My mother declared in May 1974, my father in September of that year. My mother’s heart had been touched, my father’s intellect had been engaged and it had become increasingly difficult to argue the Catholic point of view when your faith in it was in crisis, and you were increasingly enamoured of the beauty of the Bahá’í Writings and perceived how desperately in need of a new Revelation humanity was. Their lives were transformed. Reading some of their calendars written over many years, I was utterly astounded by just how vigorously they were involved in public meetings here, firesides there, travel teaching everywhere. I hadn’t realised at the time just how much they strove to put the Faith, as we are urged to do, at the very centre of their existence. They had a VW van and would set it up in many a car park and venue as part of a teaching campaign. In Cornwall they stayed with the famous potter, Bernard Leach. They went to Belgium, all over the place. They served on various Institutions and committees, read, studied, implemented what they learnt and shared the Bahá’í Message enthusiastically with all who crossed their paths. They were founder members of the Spiritual Assembly of Dacorum in Hertfordshire but always very closely linked with the neighbouring communities of Watford and Three Rivers where some extraordinary believers served tirelessly and were part of the team that confirmed Ann and Peter in their love for the Faith.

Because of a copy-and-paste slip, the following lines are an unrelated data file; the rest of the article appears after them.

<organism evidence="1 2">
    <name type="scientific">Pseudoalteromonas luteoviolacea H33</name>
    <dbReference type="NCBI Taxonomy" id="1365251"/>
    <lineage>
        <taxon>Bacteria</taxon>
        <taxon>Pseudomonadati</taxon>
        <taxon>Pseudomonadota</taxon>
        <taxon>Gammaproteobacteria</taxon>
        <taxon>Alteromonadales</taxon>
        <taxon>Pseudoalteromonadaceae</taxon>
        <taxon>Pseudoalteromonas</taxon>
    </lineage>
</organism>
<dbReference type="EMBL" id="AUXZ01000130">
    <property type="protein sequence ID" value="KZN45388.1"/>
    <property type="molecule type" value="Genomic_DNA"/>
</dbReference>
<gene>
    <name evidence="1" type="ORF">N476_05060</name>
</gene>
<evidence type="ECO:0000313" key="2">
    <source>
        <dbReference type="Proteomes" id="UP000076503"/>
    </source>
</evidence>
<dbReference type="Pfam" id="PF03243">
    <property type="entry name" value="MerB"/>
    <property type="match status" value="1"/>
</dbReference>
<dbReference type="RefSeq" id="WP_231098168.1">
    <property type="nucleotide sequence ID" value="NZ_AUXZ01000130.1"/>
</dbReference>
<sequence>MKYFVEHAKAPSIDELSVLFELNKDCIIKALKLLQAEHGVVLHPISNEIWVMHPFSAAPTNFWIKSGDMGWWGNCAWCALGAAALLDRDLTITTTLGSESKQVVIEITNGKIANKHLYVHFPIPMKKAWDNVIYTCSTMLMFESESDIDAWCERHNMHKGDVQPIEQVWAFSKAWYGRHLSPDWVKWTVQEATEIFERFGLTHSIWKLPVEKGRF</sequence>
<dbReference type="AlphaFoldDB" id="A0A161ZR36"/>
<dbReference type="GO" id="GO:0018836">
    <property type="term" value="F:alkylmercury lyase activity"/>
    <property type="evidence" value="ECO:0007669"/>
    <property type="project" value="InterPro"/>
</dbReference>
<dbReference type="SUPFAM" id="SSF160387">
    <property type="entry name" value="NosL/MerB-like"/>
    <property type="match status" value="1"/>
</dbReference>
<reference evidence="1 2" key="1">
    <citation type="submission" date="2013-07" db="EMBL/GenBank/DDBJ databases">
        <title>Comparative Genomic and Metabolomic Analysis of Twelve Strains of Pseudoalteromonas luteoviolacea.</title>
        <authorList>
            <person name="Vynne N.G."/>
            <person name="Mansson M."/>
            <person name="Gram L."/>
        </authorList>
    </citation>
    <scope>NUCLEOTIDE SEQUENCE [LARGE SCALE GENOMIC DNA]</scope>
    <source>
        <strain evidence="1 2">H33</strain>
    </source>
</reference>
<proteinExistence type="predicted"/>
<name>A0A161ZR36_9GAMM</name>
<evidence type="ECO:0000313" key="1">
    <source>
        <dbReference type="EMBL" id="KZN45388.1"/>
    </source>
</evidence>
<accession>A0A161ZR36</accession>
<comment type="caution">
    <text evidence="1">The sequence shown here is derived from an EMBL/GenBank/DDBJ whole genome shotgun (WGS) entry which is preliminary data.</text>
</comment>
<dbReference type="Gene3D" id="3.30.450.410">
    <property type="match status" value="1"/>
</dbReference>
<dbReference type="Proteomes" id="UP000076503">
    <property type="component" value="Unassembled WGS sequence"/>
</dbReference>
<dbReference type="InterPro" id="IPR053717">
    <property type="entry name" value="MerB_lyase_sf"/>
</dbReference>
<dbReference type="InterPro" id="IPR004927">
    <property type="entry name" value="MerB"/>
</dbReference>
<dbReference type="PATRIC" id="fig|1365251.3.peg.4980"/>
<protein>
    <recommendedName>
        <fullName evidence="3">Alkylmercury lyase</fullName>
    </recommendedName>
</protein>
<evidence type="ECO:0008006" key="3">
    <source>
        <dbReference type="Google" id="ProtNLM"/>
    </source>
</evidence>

Moving to first Canterbury and then Herne Bay in Kent, they continued to serve with dedication and their homes were always open to everyone. Ann’s warmth, hospitable nature and delicious food drew people to her, and Peter read voraciously and widely, several books on the go at the same time. He would be inspired by a sentence here and a reference there and go off at another tangent, so he was able to talk to people about a whole raft of subjects. He delighted in printing prayers and readings for anyone who might conceivably be interested. There will be hundreds of people with Peter’s A4 sheets or prayer-book-sized quotations across the world.
Before the Training Institute as we now know it existed, they held monthly day-long deepening and consultative sessions under the name of the Roxanne Terrell Training Institute, attended by much of the Kent community for many years. In 1993 they set off as short-term pioneers to Malta, spending from October to June over three successive years until health constraints prevented their return. They loved the Maltese friends and the Maltese friends loved them and with the collective wisdom of such a diverse community, great strides were made during the period. They welcomed, they inspired and they accompanied friends ceaselessly and when in later years the number of visitors dwindled, they would selflessly deputise other members of the family to enable them to serve our Faith and content themselves with hours of prayers. So many areas of service. Their earthly lights have dimmed and faded but their radiant souls continue together through all the Worlds of God. To me they were the two wings of the matrimonial bird, flying steadily, sometimes faltering, but loving, staunch companions to each other and servants of Bahá’u’lláh.
Contributed by Deborah Burnett
daughter of Anne and Peter Kyne